Each year trekkers come in groups, or alone to complete the unforgiving 160km circuit of the range, where altitudes rarely dip below 4,000m. The tough but rewarding trek follows trails and small segments of old Inca road over high pass after high pass, through an Andean wilderness where condors soar high along the ridges and peaks in search of carrion, and wild horses graze in small herds.

Unlike the its much larger sibling to the north, the Cordillera Blanca, the Huayhuash range is not a national park. Small farming communities live among the many grass covered valleys, tending to livestock put out to pasture during the drier seasons and providing occasional supplies and refreshments to the trekkers and climbers that pass through the land.

A wide valley on the western edge of the Cordillera Huayhuash
A wide valley on the western edge of the Cordillera Huayhuash.
Donkeys make their way up a high pass
Donkeys make their way up a high pass.
Crisaldo takes a siesta next to his horse. When I spoke to him he seemed sad. It turned out that a few weeks before several of his friends had died in an avalanche while fixing ropes for their clients on Alpamayo. Crisaldo was part of the team sent to recover their bodies.
Crisaldo takes a siesta next to his horse. When I spoke to him he seemed sad. It turned out that a few weeks before several of his friends had died in an avalanche while fixing ropes for their clients on Alpamayo. Crisaldo was part of the team sent to recover the bodies. The job of horseman for a small group of trekkers was a break for him.
A train of donkeys makes it's way across a high valley
A train of donkeys makes it’s way across a high valley.
Wild horses roam the valleys of the Cordillera Huayhuash.
An early morning view of Yerupaja, at 6,635m it's the highest mountain in the range.
An early morning view of Yerupaja, at 6,635m it’s the highest mountain in the range.
Laguna Carhuacocha
Laguna Carhuacocha.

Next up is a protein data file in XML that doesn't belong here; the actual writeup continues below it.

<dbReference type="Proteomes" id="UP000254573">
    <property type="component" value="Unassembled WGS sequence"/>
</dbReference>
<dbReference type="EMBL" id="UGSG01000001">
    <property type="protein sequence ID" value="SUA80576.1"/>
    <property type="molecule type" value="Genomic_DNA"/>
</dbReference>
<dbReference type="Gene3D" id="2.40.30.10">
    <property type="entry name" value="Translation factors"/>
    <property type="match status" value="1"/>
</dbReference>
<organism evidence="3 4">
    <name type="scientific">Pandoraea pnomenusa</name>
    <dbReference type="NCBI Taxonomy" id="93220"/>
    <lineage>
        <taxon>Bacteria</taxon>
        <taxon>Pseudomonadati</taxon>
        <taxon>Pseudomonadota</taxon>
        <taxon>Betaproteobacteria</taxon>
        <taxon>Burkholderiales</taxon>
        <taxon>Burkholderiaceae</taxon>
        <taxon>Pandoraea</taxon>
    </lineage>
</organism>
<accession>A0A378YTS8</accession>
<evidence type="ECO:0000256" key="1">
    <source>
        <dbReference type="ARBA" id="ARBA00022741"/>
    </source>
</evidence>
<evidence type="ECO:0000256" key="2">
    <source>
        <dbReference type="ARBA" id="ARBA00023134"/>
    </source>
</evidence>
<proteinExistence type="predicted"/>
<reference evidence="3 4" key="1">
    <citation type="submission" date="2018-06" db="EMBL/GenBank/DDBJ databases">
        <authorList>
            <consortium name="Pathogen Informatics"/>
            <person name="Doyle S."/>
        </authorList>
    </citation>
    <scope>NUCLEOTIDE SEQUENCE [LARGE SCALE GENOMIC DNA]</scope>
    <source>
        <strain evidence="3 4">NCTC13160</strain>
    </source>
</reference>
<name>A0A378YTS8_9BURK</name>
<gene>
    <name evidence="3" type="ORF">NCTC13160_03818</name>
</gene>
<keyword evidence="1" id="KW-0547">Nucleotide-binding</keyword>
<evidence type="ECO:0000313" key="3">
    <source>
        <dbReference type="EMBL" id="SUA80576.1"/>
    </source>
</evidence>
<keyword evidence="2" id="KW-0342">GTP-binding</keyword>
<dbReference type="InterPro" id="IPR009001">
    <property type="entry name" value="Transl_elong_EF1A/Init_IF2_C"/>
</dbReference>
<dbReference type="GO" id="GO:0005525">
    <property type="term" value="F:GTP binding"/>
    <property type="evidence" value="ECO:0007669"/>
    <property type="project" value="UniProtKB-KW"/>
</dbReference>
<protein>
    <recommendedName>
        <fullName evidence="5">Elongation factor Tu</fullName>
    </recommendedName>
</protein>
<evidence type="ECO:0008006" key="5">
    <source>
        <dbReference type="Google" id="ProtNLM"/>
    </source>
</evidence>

Yerupaja Chico enshrouded by clouds
Yerupaja Chico enshrouded by clouds.
Francisco, 13 years old. Each day he hikes from his home in the valley up to Siula Punta, one of the highest and most gruelling passes on the circuit, where he sells bottles of Coca-Cola to the trekkers he meets.
Francisco, 13 years old. Each day he hikes from his home in the valley up to Siula Punta, one of the highest and most gruelling passes on the circuit, where he sells bottles of Coca-Cola to the trekkers he meets.
The valley below Siula Punta
The valley below Siula Punta.
The northern edge of the range
The northern edge of the range.
A shepherd tending his flock
A shepherd tending his flock.
Laguna Siula
Laguna Siula.
A pair of wild horses graze above the frozen ground one morning
A pair of wild horses graze on frozen ground in the early morning.
Quebrada Atuscancha on the eastern edge of the range
Quebrada Atuscancha on the eastern edge of the range.
Jagged peaks on the western ridges of the range
Jagged peaks on the western ridges.
“Trekking alone with no donkeys, gringo?” asked the old lady carrying firewood, “you’re loco!”
David appeared from nowhere to guide me through a field full of rather aggressive looking cattle.
David appeared from nowhere to guide me through a field full of rather aggressive looking cattle. “What are you doing out here?” I asked him, “Riding my horse, watching the cows,” he replied.
The old lady at Laguna Juraucocha. She hobbled around the camping ground selling beer and soft drinks to climbers and trekkers while begging for medicine for her bad hip.
The old lady at Laguna Juraucocha. She hobbled around the camping ground selling beer and soft drinks to climbers and trekkers while begging for medicine for her bad hip.
Jirishanca
Jirishanca.

Peru Video

Last June I went to Peru. Looking to fulfill a lifelong ambition of seeing condors, I set off on two hiking expeditions into the Cordillera Huayhuash, and the Cordillera Blanca. I took some photographs, wrote some stories, and now I’ve made a film. My good friend Mick Harrison and his National Screen Service music project provided the stunning soundtrack, so do it some justice, play on good speakers, or headphones, and turn it up loud. Thank you.

http://vimeo.com/89486287